Some noteworthy headshots from Spring Training, 2004 by Jon SooHoo at this link.
The Dodgers did not end up with their long-rumored starting pitching acquisition. Ryan Dempster has been traded by the Cubs to Texas, leaving the Dodgers with Stephen Fife as their No. 5 starter until Ted Lilly returns from the disabled list, unless they choose a different arm from the minors or acquire a player who can clear MLB waivers.
Ned Colletti has a history of making deals in August, including the pickups of Greg Maddux, Jon Garland and Vicente Padilla.
To paraphrase Sally Field, you might not like Shane Victorino. You might really, really not like him. Perhaps because of the 2008 playoffs. (If you can’t get the clip above to work, click here.) Perhaps for another reason.
But other than providing Victorino no honeymoon if the Dodgers complete a trade for him, none of that is going to matter. If and when he does well for the Dodgers, you’re going to be happy. If and when he doesn’t, you weren’t going to be happy anyway.
As I commented yesterday at Dodger Thoughts, if Sal Maglie, Juan Marichal and Jeff Kent can become Dodgers, it’s hard to say a more insignificant rival like Victorino can’t.
Victorino, who was drafted by the Dodgers in 1999 before leaving the organization twice in rule 5 drafts – the second time to the Phillies in 2004 – is having his poorest season in five years, with a .324 on-base percentage and .401 slugging percentage for Philadelphia. The situation is parallel to the Dodgers’ acquisition of Hanley Ramirez – even if Victorino continues at that sub-par level, his total package still is a step up from what the Dodgers have been getting out of their current left fielders, unless you’re a big fan of the outfield defense of Jerry Hairston Jr., Elian Herrera and Bobby Abreu.
With his speed (24 steals in 28 attempts) and defense, consider Victorino as Tony Gwynn Jr. with a better bat. The upside for a player like Victorino, who OPSed .847 in 2011 and was at times considered a Most Valuable Player candidate, is gravy.
The problem is that Victorino, despite being a switch-hitter, has a huge platoon disadvantage against right-handed pitching, as Jack Moore notes at Fangraphs. His OPS vs. righties this year is .649, and he has never broken .800 while batting left-handed. Again, the Dodgers have seen worse, but given how much more often there’s a right-handed pitcher on the mound, Victorino likely gives the Dodgers a new offensive weapon in fewer than half their remaining games. He’s more a replacement for Juan Rivera (and Gwynn) than for James Loney.
Victorino is earning $9.5 million this season and can become a free agent this fall.
The reported cost will be Dodger reliever Josh Lindblom and a prospect. Lindblom, though slumping lately, has been one of the Dodgers’ top relievers this year, and he’s someone I like coming out of the bullpen, though that’s an area that’s easier to solve than the outfield. In general, the Dodgers are moving to solve their tremendous organizational imbalance of pitching vs. position players, and so this move would have that going for it.
How much of a difference Victorino might make as a Dodger, I don’t know. I can certainly think of players I’d rather have. But like him or not, if the Dodgers get him, it’ll be time to root for him.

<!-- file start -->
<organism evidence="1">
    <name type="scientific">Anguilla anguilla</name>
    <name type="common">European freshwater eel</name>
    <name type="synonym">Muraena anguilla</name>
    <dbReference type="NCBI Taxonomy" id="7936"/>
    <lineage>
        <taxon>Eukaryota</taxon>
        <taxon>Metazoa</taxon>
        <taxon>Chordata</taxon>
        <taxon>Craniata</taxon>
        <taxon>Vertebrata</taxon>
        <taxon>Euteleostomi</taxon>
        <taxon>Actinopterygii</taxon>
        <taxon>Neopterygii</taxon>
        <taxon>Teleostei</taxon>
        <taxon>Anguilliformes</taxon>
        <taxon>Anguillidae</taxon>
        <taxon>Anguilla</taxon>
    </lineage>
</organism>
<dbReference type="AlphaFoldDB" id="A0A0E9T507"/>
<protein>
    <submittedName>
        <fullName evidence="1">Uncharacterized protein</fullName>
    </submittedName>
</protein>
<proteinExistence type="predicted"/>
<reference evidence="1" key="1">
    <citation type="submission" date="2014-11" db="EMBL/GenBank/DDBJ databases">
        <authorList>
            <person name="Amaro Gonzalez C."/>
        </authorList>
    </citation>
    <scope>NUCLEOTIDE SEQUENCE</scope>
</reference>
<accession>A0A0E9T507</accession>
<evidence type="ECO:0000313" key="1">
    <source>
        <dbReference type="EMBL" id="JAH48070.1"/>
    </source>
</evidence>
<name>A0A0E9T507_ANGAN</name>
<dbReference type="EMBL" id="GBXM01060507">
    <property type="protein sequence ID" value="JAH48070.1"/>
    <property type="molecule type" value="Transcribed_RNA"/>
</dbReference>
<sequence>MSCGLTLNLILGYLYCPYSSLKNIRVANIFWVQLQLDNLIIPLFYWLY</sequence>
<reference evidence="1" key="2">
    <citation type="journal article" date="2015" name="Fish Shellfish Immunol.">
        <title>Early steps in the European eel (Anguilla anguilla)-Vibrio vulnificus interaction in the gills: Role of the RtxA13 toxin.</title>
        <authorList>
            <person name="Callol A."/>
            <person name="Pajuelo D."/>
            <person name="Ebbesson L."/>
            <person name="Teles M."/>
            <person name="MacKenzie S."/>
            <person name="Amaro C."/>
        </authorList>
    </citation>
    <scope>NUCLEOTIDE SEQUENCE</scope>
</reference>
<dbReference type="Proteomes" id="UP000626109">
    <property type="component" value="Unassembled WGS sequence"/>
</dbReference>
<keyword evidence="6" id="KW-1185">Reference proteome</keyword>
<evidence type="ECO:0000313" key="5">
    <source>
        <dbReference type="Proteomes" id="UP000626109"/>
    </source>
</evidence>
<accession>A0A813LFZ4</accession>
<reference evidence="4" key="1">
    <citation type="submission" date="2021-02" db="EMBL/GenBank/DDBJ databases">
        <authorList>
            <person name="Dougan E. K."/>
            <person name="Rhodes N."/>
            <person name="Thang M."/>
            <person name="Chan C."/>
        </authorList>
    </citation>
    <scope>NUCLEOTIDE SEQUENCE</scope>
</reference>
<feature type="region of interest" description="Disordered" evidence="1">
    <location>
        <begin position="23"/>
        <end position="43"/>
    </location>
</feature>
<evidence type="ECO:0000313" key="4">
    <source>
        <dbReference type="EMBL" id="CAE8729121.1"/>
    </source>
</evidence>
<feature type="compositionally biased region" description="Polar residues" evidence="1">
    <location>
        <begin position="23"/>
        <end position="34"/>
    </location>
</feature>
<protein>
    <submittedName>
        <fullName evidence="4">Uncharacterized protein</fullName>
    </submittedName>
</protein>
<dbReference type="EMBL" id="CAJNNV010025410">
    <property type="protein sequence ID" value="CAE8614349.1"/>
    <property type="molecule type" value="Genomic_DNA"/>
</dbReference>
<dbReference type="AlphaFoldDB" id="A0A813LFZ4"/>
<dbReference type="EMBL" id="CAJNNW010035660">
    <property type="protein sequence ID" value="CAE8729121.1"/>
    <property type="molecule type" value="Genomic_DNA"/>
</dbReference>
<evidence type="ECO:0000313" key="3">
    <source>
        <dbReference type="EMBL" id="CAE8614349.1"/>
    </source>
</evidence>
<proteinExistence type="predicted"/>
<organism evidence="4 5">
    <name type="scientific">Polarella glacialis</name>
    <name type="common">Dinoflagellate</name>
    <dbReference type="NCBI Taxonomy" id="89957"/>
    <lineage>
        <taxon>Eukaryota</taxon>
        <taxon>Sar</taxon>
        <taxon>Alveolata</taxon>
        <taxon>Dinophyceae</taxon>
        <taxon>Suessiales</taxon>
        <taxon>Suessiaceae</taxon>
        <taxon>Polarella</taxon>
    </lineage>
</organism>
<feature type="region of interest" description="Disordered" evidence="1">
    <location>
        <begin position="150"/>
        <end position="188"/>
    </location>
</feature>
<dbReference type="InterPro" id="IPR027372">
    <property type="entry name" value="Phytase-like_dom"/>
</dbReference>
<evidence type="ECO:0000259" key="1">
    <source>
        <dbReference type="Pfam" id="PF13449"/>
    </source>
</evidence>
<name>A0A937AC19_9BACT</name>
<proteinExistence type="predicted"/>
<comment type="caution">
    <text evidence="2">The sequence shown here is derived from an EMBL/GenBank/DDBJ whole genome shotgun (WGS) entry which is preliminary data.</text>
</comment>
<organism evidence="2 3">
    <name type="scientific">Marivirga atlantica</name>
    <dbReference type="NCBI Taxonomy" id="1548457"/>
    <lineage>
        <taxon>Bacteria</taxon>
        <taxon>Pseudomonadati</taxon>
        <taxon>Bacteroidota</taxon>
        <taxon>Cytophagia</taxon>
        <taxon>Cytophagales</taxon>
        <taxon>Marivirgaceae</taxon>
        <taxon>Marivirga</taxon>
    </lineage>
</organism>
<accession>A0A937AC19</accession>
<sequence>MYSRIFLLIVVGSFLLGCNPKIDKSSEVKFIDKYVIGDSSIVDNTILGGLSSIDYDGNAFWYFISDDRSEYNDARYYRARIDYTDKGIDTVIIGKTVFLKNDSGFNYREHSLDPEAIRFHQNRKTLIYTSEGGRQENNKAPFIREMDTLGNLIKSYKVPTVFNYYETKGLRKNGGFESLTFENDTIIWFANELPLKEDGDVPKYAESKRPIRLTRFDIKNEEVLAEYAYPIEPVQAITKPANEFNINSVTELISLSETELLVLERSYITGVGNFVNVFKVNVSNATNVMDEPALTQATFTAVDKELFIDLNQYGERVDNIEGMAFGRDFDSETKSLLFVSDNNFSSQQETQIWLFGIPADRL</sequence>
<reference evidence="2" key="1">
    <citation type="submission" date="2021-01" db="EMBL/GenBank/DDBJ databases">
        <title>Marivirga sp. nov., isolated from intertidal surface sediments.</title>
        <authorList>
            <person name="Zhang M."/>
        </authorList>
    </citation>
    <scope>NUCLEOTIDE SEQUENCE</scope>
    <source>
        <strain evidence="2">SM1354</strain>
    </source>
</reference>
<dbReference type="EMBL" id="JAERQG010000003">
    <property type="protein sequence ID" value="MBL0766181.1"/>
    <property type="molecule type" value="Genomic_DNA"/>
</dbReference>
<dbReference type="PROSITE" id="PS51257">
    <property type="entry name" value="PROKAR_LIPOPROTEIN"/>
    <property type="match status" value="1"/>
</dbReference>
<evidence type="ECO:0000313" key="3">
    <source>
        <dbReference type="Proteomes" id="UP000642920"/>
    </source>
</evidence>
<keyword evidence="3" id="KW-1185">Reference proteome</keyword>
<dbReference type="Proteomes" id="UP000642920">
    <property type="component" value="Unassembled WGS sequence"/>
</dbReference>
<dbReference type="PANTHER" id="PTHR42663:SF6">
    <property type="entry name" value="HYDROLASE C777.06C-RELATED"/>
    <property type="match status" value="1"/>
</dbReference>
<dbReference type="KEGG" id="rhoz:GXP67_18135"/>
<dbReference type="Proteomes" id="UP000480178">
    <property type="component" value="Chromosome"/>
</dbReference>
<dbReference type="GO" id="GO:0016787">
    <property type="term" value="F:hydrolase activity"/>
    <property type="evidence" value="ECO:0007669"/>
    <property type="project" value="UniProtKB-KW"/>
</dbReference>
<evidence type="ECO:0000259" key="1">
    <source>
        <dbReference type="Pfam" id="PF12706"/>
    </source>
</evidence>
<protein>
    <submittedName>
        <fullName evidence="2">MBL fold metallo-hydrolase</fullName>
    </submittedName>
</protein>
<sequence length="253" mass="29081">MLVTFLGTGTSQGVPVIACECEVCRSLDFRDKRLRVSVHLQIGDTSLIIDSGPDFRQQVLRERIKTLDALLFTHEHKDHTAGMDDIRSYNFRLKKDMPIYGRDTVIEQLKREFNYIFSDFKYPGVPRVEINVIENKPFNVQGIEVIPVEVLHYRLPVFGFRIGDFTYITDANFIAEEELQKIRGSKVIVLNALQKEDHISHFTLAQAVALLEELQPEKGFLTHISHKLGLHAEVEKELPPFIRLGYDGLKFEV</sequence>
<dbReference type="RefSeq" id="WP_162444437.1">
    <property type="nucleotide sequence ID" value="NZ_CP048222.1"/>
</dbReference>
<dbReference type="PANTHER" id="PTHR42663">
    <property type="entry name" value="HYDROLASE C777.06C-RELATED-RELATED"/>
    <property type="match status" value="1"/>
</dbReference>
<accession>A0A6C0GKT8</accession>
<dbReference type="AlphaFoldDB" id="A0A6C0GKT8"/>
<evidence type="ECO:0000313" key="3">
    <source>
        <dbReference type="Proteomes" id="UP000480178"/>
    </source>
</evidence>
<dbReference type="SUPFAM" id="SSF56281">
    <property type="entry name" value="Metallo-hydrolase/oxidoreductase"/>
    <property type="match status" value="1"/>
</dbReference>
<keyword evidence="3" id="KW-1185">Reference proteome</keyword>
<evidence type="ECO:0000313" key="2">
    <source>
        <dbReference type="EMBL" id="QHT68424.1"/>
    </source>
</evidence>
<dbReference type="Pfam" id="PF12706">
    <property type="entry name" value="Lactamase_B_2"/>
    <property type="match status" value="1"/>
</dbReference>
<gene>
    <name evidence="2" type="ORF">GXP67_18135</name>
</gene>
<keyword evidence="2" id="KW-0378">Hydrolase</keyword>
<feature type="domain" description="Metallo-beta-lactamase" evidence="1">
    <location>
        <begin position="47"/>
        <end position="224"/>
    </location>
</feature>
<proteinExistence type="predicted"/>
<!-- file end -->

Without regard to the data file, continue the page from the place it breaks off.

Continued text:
Update: Tim Brown of Yahoo! Sports reports that the deal is done, with Victorino coming to Los Angeles in exchange for Lindblom and Ethan Martin, the 2008 first-round draft pick who misses bats but has long had control issues. Martin has allowed 89 hits and 61 walks in 118 innings for Double-A Chattanooga this year, but with 112 strikeouts.
Update 2: Dave Cameron of Fangraphs likes the trade a bit for the Dodgers.
Update 4: The trade is official, with the Dodgers also sending Philadelphia a player to be named later or cash. (Or Ralston Cash.)
Update 6: The Dodgers have designated LHP Michael Antonini for assignment to clear a spot on the 40-man roster.
Update 7: The Baseball Prospectus take on the trade.
Try this for an October surprise:
1) Have Kansas City trade Jonathan Broxton to San Francisco.
2) Have Broxton enter the final game of the regular season for the Giants in Los Angeles on Oct. 3, going for a save with a playoff berth on the line.
(Optional: The Dodgers sign Barry Bonds to pinch-hit in September.)
A perfect lineup, as I call it, is when a team only uses nine players from the start of the game to finish to deliver a victory.
Tony Gwynn Jr.’s eighth-inning entry Sunday as a defensive replacement cost the Dodgers their first perfect lineup since August 19, 2010. That day, Los Angeles defeated Colorado, 2-0, using this lineup of perfection:
Scott Podsednik, LF
Ryan Theriot, 2B
Matt Kemp, CF
James Loney, 1B
Casey Blake, 3B
Reed Johnson, RF
Jamey Carroll, SS
Brad Ausmus, C
Ted Lilly, P
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- A new biography of Jim Murray, Last King of the Sports Page, gets a tremendous review by John Schulian at the Wall Street Journal.
- Reggie Smith, the subject of my piece in The Hall of Nearly Great, gave an Old School interview to the New School’s Fangraphs and David Laurila.
- Former Dodger general manager Dan Evans provides Baseball Prospectus with an insider’s view of the trading deadline.
- John Sickels of Minor League Ball gives a midseason update on his top 20 Dodger prospects list.
- None of the nine Colorado Rockies in the field during the fifth inning of their game Sunday realized they had recorded the inning’s third out, writes Mark Townsend of Big League Stew.
Yes, I had my guard up. No, I wasn’t ready for this.
For the first time since the teams moved to the West Coast 54 years ago, the Dodgers shut out the Giants in consecutive games in San Francisco.